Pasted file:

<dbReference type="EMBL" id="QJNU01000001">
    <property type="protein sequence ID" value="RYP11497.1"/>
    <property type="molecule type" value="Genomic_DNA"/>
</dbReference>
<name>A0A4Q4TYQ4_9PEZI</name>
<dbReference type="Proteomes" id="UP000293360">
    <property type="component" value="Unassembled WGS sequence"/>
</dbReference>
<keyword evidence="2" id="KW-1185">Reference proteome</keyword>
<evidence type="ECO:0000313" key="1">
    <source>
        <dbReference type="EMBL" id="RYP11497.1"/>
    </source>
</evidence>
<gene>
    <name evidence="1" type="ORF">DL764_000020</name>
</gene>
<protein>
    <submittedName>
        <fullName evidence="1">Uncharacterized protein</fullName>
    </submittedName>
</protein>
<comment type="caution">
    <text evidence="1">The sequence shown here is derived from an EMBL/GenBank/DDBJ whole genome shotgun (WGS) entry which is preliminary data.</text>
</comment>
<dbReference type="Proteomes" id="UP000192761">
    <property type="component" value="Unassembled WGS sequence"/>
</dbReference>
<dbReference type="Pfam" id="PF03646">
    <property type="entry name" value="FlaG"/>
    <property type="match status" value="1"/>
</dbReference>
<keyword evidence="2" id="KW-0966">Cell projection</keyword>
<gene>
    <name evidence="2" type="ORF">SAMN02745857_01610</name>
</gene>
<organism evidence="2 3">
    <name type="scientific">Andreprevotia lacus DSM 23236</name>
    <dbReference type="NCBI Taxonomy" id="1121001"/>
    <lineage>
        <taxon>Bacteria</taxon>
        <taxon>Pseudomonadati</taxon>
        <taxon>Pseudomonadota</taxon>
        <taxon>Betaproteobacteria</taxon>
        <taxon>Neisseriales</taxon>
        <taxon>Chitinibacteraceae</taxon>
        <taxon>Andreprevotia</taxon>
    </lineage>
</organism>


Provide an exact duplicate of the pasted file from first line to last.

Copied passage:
<dbReference type="EMBL" id="QJNU01000001">
    <property type="protein sequence ID" value="RYP11497.1"/>
    <property type="molecule type" value="Genomic_DNA"/>
</dbReference>
<name>A0A4Q4TYQ4_9PEZI</name>
<dbReference type="Proteomes" id="UP000293360">
    <property type="component" value="Unassembled WGS sequence"/>
</dbReference>
<keyword evidence="2" id="KW-1185">Reference proteome</keyword>
<evidence type="ECO:0000313" key="1">
    <source>
        <dbReference type="EMBL" id="RYP11497.1"/>
    </source>
</evidence>
<gene>
    <name evidence="1" type="ORF">DL764_000020</name>
</gene>
<protein>
    <submittedName>
        <fullName evidence="1">Uncharacterized protein</fullName>
    </submittedName>
</protein>
<comment type="caution">
    <text evidence="1">The sequence shown here is derived from an EMBL/GenBank/DDBJ whole genome shotgun (WGS) entry which is preliminary data.</text>
</comment>
<dbReference type="Proteomes" id="UP000192761">
    <property type="component" value="Unassembled WGS sequence"/>
</dbReference>
<dbReference type="Pfam" id="PF03646">
    <property type="entry name" value="FlaG"/>
    <property type="match status" value="1"/>
</dbReference>
<keyword evidence="2" id="KW-0966">Cell projection</keyword>
<gene>
    <name evidence="2" type="ORF">SAMN02745857_01610</name>
</gene>
<organism evidence="2 3">
    <name type="scientific">Andreprevotia lacus DSM 23236</name>
    <dbReference type="NCBI Taxonomy" id="1121001"/>
    <lineage>
        <taxon>Bacteria</taxon>
        <taxon>Pseudomonadati</taxon>
        <taxon>Pseudomonadota</taxon>
        <taxon>Betaproteobacteria</taxon>
        <taxon>Neisseriales</taxon>
        <taxon>Chitinibacteraceae</taxon>
        <taxon>Andreprevotia</taxon>
    </lineage>
</organism>